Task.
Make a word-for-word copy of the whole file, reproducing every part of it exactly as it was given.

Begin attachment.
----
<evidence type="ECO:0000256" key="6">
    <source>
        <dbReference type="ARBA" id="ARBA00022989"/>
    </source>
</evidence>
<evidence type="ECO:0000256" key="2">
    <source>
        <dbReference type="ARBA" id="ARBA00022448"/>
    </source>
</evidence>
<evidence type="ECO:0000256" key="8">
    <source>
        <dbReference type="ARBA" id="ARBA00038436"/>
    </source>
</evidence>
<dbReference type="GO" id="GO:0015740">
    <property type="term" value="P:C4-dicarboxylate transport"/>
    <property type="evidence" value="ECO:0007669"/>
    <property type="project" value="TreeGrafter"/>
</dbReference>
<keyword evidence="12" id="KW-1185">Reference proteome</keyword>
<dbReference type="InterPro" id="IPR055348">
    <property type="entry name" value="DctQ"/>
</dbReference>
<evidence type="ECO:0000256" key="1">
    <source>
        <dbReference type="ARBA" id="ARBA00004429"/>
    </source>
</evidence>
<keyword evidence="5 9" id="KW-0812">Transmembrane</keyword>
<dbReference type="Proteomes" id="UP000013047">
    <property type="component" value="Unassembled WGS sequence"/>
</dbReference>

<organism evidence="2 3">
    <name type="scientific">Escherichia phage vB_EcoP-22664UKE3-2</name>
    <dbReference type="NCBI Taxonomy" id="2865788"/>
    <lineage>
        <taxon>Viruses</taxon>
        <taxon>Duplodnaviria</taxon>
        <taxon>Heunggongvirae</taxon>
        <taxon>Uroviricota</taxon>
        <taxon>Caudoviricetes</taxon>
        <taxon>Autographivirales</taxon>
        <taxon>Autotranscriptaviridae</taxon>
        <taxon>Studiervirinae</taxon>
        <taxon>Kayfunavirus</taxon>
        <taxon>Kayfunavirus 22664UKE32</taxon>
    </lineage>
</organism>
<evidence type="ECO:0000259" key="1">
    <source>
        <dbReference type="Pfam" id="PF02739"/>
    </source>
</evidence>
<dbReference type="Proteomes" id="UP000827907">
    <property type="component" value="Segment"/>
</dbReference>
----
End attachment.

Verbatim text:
<evidence type="ECO:0000256" key="6">
    <source>
        <dbReference type="ARBA" id="ARBA00022989"/>
    </source>
</evidence>
<evidence type="ECO:0000256" key="2">
    <source>
        <dbReference type="ARBA" id="ARBA00022448"/>
    </source>
</evidence>
<evidence type="ECO:0000256" key="8">
    <source>
        <dbReference type="ARBA" id="ARBA00038436"/>
    </source>
</evidence>
<dbReference type="GO" id="GO:0015740">
    <property type="term" value="P:C4-dicarboxylate transport"/>
    <property type="evidence" value="ECO:0007669"/>
    <property type="project" value="TreeGrafter"/>
</dbReference>
<keyword evidence="12" id="KW-1185">Reference proteome</keyword>
<dbReference type="InterPro" id="IPR055348">
    <property type="entry name" value="DctQ"/>
</dbReference>
<evidence type="ECO:0000256" key="1">
    <source>
        <dbReference type="ARBA" id="ARBA00004429"/>
    </source>
</evidence>
<keyword evidence="5 9" id="KW-0812">Transmembrane</keyword>
<dbReference type="Proteomes" id="UP000013047">
    <property type="component" value="Unassembled WGS sequence"/>
</dbReference>

<organism evidence="2 3">
    <name type="scientific">Escherichia phage vB_EcoP-22664UKE3-2</name>
    <dbReference type="NCBI Taxonomy" id="2865788"/>
    <lineage>
        <taxon>Viruses</taxon>
        <taxon>Duplodnaviria</taxon>
        <taxon>Heunggongvirae</taxon>
        <taxon>Uroviricota</taxon>
        <taxon>Caudoviricetes</taxon>
        <taxon>Autographivirales</taxon>
        <taxon>Autotranscriptaviridae</taxon>
        <taxon>Studiervirinae</taxon>
        <taxon>Kayfunavirus</taxon>
        <taxon>Kayfunavirus 22664UKE32</taxon>
    </lineage>
</organism>
<evidence type="ECO:0000259" key="1">
    <source>
        <dbReference type="Pfam" id="PF02739"/>
    </source>
</evidence>
<dbReference type="Proteomes" id="UP000827907">
    <property type="component" value="Segment"/>
</dbReference>